It’s 50 years after the “Bloody Sunday” March at the Edmund Pettus Bridge, and when you’ve crossed over from Selma on your way to Montgomery, Alabama you can see a billboard announcing “Welcome to President Obama and You”. But on the trip back you see the other side: a drawing of a Confederate general with the message “Keep the skeer (sic) in ‘em”, a paraphrase of a famous Civil War quote. As your car speeds by, if you look carefully you can read the legend “Friends of Forrest”. It’s 2015, but evidently in Alabama, Nathan Bedford Forrest—Confederate officer, alleged war criminal, and first Grand Wizard of the Ku Klux Klan—is not friendless. Could anything better illustrate the confusing, conflicting and contradictory world of the former Confederacy today?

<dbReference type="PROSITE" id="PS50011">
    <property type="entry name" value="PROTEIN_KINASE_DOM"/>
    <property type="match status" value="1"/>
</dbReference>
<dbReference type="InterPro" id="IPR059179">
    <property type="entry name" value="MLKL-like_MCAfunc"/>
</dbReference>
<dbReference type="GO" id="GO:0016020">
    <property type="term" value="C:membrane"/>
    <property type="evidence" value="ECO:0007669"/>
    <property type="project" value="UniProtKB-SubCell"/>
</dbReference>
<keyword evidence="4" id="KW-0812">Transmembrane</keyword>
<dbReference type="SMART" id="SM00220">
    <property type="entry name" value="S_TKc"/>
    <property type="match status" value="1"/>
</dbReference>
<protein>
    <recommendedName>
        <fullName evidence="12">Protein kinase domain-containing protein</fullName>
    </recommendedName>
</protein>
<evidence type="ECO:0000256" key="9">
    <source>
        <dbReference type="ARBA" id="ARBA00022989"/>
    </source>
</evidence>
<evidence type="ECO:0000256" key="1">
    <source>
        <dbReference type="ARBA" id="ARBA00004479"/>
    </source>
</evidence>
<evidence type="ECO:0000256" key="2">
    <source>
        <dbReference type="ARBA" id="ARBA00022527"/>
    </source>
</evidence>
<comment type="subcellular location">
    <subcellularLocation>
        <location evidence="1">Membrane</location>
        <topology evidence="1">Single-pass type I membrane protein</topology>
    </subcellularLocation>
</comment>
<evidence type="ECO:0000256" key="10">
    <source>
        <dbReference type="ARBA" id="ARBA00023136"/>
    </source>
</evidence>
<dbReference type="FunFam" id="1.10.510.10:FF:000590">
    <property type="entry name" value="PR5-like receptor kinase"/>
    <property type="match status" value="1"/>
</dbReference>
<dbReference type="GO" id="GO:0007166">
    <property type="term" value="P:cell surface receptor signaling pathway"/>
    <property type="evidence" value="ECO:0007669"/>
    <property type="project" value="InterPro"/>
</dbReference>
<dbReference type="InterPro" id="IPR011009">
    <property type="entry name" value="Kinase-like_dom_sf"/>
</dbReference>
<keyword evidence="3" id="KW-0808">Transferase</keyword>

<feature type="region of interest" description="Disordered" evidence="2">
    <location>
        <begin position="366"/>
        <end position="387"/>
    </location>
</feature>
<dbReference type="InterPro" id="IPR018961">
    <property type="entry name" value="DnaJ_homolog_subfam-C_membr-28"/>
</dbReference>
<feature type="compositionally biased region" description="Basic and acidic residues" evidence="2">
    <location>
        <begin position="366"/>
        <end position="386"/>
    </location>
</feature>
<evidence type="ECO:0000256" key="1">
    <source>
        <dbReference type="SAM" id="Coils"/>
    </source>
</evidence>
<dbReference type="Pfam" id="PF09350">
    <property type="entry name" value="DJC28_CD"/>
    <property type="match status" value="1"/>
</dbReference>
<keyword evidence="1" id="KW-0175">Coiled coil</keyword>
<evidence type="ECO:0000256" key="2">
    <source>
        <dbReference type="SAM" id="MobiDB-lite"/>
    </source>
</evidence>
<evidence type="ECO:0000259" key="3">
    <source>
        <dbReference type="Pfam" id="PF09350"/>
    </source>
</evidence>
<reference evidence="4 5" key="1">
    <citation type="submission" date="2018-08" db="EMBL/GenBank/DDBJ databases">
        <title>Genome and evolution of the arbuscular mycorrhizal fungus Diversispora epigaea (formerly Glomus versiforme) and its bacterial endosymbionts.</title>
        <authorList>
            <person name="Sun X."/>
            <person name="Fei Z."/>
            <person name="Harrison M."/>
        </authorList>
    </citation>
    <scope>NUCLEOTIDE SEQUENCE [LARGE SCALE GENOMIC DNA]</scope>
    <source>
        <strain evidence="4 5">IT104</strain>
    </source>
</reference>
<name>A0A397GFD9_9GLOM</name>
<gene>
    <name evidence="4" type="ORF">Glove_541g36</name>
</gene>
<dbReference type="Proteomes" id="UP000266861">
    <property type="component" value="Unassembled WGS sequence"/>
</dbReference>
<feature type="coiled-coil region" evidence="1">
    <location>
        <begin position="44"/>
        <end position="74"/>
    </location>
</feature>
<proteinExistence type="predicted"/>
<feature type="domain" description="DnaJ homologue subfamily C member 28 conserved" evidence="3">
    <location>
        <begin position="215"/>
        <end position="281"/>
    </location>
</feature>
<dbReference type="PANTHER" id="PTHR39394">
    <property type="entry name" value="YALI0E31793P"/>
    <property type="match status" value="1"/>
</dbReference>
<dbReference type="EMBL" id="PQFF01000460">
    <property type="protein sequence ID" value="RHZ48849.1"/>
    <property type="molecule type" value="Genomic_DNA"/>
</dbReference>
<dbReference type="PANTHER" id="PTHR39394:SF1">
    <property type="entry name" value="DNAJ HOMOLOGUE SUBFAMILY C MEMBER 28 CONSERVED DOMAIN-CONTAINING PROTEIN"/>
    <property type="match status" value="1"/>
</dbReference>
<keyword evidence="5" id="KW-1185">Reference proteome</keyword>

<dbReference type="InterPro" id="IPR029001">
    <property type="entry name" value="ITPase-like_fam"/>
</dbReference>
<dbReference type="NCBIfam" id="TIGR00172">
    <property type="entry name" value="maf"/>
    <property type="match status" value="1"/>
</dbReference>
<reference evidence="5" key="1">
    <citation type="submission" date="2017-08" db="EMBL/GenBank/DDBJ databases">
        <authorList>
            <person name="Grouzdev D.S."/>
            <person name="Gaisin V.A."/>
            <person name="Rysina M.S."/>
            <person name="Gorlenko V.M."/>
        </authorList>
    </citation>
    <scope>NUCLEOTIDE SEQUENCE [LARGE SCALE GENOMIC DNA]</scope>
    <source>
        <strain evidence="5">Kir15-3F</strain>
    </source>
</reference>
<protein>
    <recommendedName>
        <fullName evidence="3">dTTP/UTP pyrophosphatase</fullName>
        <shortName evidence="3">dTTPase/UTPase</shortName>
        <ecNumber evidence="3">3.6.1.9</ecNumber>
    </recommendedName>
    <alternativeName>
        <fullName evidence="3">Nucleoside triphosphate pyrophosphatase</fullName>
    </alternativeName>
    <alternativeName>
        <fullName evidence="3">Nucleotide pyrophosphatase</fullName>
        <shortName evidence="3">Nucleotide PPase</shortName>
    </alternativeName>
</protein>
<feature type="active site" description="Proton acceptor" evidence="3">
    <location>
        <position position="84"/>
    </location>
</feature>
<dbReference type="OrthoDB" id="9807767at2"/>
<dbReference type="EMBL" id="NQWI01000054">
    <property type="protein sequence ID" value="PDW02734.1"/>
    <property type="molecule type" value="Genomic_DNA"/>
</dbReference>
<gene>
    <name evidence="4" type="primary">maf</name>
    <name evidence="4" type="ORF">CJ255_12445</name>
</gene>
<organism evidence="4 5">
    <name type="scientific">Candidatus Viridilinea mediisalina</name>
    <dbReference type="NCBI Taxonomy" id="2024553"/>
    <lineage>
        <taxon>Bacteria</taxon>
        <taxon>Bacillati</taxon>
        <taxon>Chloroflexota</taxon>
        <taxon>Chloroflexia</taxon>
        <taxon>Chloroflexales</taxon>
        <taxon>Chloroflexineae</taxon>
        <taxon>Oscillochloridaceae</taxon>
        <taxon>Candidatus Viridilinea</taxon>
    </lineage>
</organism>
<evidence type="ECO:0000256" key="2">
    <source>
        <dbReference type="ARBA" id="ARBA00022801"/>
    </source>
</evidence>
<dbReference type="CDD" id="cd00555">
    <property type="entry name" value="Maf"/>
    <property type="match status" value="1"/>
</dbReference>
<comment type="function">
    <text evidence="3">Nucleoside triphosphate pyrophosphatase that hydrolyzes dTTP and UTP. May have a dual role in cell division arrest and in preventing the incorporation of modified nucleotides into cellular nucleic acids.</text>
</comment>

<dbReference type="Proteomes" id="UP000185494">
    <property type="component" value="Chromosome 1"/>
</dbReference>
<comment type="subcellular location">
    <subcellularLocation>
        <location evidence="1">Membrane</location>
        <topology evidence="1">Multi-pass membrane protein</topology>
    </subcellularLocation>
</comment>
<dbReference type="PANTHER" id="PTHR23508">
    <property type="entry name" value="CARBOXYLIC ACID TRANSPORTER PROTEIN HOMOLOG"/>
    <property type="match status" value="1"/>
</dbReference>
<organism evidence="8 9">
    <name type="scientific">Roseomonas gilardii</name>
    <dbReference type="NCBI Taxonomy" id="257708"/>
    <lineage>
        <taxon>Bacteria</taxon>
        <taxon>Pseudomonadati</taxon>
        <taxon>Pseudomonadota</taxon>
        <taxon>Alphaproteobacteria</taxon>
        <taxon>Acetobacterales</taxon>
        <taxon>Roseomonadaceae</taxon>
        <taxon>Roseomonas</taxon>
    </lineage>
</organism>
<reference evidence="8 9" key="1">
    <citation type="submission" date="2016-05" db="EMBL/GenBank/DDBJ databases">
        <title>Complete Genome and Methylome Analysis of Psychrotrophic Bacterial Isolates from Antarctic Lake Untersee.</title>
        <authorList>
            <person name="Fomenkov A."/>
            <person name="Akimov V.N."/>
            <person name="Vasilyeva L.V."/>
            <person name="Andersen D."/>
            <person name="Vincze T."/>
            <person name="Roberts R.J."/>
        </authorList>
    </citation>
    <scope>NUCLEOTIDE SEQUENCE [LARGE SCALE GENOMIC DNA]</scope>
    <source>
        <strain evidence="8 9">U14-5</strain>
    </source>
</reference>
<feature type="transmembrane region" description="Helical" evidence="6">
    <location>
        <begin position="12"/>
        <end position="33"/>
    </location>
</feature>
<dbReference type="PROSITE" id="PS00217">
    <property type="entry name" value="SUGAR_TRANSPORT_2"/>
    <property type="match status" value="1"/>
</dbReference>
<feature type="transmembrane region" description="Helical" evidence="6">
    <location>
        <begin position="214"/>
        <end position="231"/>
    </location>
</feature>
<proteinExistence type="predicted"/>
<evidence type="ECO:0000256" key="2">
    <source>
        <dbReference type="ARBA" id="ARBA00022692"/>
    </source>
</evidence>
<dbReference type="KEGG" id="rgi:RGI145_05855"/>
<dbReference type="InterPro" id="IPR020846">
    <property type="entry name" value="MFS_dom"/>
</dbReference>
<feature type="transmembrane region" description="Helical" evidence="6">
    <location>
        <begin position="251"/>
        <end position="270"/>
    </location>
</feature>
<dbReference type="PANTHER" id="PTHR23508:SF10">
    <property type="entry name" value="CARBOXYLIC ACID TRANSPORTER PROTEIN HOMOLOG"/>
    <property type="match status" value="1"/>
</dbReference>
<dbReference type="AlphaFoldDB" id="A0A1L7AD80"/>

The 50th anniversary “Jubilee” celebration of Bloody Sunday and the subsequent successful march from Selma to Montgomery is both a homecoming honoring the original “foot soldiers” (grassroots participants awarded the Medal of Honor by President Obama) and an opportunity to bring the history, spirit and tactics of the civil rights movement to the #blacklivesmatter generation. Perhaps as many as a hundred thousand people converged on Selma for a week of commemoration culminating in a re-enactment of the march across the bridge. On the anniversary, anarchy reigned as thousands converged near the bridge to get into the rally area near where President Obama would address Democratic and Republican Congresspersons, including Rep. John Lewis who famously suffered a skull fracture at the hands of police on Bloody Sunday, and guests ranging from former Presidents Bush II and Clinton to the daughter of the late infamous segregationist governor and presidential candidate, George Wallace. The masses were then subjected to airport-level security screening at the entrance to the area, where they watched the event on jumbotrons from some distance away, as the Secret Service had thought better of the original plan with spectators closer to the first Black President. A mixture of pride, excitement and gravitas characterized the crowd, with quiet attention to the President and the other speakers—at least for a while. People posed in front of the giant screens to take selfies of themselves with President Obama. Perhaps affected by the sudden heat (no one was allowed to bring liquids), the crowd stopped paying attention halfway through the President’s speech; the second half of Obama’s speech was drowned out as people left. Although a small contingent of Red Cross staffers and ambulance crews was present, as people began collapsing from dehydration and there were no lanes for ambulances, it was evident that emergency management planning was woefully inadequate. The next day, the reenactment of the successful march across the bridge was characterized with an air of quiet, happy reflection, with people of all ages packed in very tightly but calm and cooperative. Organized labor’s presence was smaller and more local than might have been expected; the organized left was surprisingly few and far between. Although white progressives may profess respect for the seminal nature of the civil rights movement, the crowd was predominantly African-American.